More than a year after the September 11 attacks decimated air travel, the airline industry is still facing sharp criticism for out-of-control expenses. The latest broadside: Cost-structure analysis from Unisys R2A Transportation Management Consultants that shows why the major carriers still can't compare to consistently profitable Southwest Airlines (LUV).
The large carriers together would have to cut some $18.6 billion, or 29%, out of their cost structures to get to Southwest's pared-down model, according to the study. Can the industry pull it off? The prognosis isn't good. "There's no easy way to do it," says Unisys R2A Vice-President Ron Kuhlmann. "The problem is that major carriers are preserving their own model rather than paying attention to what customers are willing to pay for."
Labor costs have traditionally been the biggest drag on the airline industry. Now, on top of that, it's also footing the bill for the increase in insurance and airport-security costs as a result of September 11. Analysts figure 10% to 15% more in savings by the large carriers is achievable, but squeezing the rest out is far harder.
TIGHTER SEATS. Where will the savings come from? Some analysts recommend cutting back on services like meals and on-board entertainment -- à la Southwest. "In the past, airlines have been able to look at [services] as part of the overall product," says Alan Sbarra, vice-president at Unisys R2A. But those amenities are no longer sacred, he adds.
Reconfiguring seating on existing planes would also increase revenues per flight, adds JP Morgan airline analyst Jamie Baker. "I hate hearing that as a consumer, but I think domestic first class is at significant risk."
Another tactic would be to fly existing aircraft harder. Typically, planes now spend one hour less in the air per day than prior to September 11. But spreading out peak travel times at hub airports by several more hours each day, a concept known as rolling hubs, may be one way to make operations more efficient. American Airlines is experimenting with a rolling hub in Chicago, and it will start using the system at Fort Worth, Tex., in November. Delta (DAL) has also said it's taking steps to spread flights more evenly.
STREAMLINED FLEETS. Already, airlines have managed to save billions over the last several years by selling tickets on the Internet, thereby cutting out travel-agency commissions. The next step in lowering distribution costs is decreasing reliance on travel-reservation systems like Sabre and Galileo, says Standard & Poor's airline industry bond analyst Philip Baggaley. Though such systems are big players in the travel business, airlines continue to squeeze them out by using online services like Expedia and, better yet, their own Web sites to sell tickets. "The trends are a net negative for Sabre," Baggaley says.
Airlines are also exploring the idea of trimming their fleets to rely on fewer models -- another cost-savings tactic used by Southwest and fellow bargain flier, JetBlue (JBLU), says Michael Boyd, president of Denver-based consulting company Boyd Group/ASRC. Fewer types of planes would result in lower training and maintenance costs. "[The industry] is going in that direction," Boyd says. Aircraft manufacturers like Airbus have pitched in by making the cockpits of different planes similar, so that pilots spend less time learning to fly them.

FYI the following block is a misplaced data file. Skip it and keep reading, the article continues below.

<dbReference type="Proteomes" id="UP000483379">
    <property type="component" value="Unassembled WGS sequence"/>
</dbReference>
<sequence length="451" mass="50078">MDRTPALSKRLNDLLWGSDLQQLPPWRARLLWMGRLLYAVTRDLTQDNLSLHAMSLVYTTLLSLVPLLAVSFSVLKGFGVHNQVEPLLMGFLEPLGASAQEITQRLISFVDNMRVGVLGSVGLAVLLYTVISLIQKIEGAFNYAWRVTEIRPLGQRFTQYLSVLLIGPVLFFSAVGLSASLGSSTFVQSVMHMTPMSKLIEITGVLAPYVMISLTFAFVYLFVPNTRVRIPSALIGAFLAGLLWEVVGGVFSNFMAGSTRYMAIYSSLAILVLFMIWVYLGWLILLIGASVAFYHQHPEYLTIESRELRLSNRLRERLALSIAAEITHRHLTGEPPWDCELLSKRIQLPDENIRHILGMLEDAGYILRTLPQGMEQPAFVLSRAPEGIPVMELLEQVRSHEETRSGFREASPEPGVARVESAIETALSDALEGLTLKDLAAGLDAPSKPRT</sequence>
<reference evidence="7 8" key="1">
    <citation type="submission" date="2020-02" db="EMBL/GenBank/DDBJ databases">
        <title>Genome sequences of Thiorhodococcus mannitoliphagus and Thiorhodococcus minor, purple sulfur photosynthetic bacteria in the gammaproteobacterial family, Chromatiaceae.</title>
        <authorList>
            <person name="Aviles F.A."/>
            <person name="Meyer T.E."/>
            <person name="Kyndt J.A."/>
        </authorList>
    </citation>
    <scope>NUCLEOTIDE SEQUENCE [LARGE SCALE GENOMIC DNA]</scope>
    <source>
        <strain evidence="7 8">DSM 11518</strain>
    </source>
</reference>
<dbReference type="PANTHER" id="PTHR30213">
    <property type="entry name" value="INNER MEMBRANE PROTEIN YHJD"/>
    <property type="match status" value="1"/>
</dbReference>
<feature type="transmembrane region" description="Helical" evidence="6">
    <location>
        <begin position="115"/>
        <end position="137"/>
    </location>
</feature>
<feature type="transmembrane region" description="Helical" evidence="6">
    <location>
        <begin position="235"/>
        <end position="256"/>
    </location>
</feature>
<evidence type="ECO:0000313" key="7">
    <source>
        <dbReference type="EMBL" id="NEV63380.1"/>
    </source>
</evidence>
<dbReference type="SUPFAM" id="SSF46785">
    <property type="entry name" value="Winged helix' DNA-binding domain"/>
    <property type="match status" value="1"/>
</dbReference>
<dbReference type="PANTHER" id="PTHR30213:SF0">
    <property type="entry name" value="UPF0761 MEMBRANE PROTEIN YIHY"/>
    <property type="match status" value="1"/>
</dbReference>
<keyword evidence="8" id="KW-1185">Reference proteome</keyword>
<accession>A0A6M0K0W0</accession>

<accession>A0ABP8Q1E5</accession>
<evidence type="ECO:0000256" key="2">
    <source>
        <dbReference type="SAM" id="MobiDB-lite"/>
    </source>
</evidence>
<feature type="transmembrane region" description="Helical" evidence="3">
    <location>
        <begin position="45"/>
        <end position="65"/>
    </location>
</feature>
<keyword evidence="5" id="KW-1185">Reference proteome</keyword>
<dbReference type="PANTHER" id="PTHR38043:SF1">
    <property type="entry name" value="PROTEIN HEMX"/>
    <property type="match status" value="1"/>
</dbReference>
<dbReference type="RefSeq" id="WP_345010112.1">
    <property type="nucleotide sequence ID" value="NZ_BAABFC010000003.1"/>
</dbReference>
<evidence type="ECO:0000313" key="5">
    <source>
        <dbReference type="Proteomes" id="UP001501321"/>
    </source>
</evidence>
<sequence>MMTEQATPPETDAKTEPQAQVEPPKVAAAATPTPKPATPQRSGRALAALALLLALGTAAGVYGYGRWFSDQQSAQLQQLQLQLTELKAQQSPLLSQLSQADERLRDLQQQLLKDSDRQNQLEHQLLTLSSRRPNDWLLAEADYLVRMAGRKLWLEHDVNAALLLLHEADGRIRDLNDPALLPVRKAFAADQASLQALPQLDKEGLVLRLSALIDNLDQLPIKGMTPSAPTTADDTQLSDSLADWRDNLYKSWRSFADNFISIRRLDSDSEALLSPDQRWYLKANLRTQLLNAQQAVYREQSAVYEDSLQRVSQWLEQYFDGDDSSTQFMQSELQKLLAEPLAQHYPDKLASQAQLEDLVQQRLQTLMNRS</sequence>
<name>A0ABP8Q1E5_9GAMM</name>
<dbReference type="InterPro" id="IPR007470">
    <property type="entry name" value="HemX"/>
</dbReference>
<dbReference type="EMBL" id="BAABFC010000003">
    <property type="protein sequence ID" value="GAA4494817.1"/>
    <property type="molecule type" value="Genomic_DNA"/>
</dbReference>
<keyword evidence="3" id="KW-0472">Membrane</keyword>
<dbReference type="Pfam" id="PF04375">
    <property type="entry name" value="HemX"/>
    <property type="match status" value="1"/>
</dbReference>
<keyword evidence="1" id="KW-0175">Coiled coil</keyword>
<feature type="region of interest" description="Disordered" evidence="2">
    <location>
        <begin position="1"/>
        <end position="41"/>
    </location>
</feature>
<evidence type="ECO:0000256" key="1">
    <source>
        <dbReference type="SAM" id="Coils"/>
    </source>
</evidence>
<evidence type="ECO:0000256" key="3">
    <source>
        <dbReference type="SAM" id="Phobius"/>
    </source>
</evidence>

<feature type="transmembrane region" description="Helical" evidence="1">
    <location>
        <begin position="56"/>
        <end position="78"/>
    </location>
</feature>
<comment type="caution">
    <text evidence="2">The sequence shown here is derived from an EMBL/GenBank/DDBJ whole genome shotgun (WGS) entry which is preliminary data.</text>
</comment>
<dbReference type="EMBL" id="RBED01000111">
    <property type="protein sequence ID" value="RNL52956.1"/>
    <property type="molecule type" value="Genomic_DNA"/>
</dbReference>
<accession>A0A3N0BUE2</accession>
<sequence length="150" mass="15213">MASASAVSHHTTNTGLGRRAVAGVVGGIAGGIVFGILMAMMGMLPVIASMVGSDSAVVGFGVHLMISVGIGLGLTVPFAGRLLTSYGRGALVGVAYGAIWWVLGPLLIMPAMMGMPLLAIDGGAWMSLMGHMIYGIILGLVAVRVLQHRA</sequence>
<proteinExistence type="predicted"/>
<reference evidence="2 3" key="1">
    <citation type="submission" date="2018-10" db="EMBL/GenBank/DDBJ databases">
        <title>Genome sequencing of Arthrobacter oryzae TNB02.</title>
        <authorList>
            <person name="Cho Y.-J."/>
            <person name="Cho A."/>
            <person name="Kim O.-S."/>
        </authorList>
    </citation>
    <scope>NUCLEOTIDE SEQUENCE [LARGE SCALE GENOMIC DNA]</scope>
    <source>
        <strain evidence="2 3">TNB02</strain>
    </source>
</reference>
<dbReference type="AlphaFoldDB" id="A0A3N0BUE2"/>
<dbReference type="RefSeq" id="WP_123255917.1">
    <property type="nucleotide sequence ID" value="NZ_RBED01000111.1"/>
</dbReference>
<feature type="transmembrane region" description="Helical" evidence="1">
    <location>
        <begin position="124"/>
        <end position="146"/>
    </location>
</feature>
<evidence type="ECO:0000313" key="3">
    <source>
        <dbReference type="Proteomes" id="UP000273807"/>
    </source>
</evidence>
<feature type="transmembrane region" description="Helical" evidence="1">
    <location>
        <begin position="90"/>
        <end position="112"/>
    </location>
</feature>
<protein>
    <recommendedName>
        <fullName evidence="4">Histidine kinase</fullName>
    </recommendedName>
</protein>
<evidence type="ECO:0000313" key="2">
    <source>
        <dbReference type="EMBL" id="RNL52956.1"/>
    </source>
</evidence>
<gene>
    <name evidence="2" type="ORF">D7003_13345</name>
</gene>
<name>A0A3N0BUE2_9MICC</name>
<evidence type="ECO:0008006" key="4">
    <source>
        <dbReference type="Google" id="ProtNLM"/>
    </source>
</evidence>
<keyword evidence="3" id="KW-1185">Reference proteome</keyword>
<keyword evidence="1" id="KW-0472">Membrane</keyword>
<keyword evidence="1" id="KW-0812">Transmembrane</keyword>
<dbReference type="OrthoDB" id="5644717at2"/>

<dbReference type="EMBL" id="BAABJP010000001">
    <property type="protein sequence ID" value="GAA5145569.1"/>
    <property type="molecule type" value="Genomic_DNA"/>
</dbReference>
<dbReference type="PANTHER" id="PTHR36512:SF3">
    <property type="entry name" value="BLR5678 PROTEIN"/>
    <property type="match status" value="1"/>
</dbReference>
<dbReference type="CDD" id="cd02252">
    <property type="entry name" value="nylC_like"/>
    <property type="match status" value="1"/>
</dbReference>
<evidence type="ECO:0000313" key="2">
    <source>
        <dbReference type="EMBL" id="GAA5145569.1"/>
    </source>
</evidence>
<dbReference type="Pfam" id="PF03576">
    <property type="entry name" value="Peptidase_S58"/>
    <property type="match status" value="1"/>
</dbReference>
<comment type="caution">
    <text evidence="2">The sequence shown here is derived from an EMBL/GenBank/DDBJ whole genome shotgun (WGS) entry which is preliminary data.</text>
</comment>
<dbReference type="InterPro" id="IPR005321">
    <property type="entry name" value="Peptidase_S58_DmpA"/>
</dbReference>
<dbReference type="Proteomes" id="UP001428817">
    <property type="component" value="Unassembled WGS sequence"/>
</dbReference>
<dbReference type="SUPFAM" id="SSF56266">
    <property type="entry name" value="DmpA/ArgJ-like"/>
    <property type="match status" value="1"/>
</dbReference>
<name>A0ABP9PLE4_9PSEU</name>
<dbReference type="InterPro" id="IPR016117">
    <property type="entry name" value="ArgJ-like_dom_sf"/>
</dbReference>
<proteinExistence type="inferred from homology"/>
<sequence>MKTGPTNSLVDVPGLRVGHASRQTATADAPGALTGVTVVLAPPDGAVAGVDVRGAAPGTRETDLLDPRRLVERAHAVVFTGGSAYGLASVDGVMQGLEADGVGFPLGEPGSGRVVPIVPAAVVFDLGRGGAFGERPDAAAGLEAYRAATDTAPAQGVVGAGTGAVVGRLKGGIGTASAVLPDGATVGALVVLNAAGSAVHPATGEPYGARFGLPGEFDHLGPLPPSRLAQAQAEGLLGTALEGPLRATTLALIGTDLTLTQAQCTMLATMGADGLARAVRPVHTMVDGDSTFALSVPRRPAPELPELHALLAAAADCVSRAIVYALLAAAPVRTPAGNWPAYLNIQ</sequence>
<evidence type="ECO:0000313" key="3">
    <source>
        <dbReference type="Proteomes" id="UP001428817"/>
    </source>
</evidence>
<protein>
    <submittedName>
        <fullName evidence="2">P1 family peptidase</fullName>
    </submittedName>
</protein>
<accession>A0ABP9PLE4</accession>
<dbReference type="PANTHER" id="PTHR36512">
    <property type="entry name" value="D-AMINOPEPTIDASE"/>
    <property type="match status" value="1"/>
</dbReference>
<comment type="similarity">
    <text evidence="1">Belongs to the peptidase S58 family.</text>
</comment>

Dropping underperforming corporate-discount agreements could be another potential cost savings, says Michael Boult, chief operating officer of Eclipse, the technology-procurement division of corporate-travel managers
Rosenbluth International. Worldwide, corporations reap about $10 billion worth of flying discounts annually, but the deals don't always work out to airlines' advantage. "Most of the risk is held by carriers," Boult says.
"VERY CONCERNED." Eliminating the corporate accounts that don't deliver the promised amount of business would result in about $5 billion in eliminated discounts. Says Boult: "'Why give them a deal?' is our hypothesis."
The ultimate goal: Sustainable lower costs in combination with improved efficiency and higher revenues. These aren't easy targets. And barring bankruptcies that might eliminate the weakest players' labor agreements and other debts, cost reductions are certainly difficult to come by.
Boyd fears that consumers will spend some $12 billion to $13 billion less every year on air travel, as they view flying more and more like a commodity, valuing price over the perks of individual airlines. And raising ticket prices, especially on business travelers, may no longer be a safe way to juice revenue. "That's where I'm very concerned over whether the airline industry can survive," Boyd says. But JP Morgan's Baker figures that big hub-and-spoke carriers can use premium pricing on international flights to offset the cost of more cheaply priced domestic flights.
ON THE BRINK. A war with Iraq could further distress passenger traffic and cause fuel prices to spike in the short term. "Nothing on the horizon is showing an upturn," S&P's Baggaley laments. He sees United Airlines, which says it's on the brink of joining U.S. Air (UAWGQ) in Chapter 11 bankruptcy protection, as most vulnerable, followed by Continental (CAL), Northwest (NWAC), and finally Delta.
The real remedy would be a base of business and leisure customers willing to pay higher prices. But that's not going to happen any time soon. In the meantime, airlines may have no choice but to find more ways to fly light on the cost side. By Amy Tsao in New York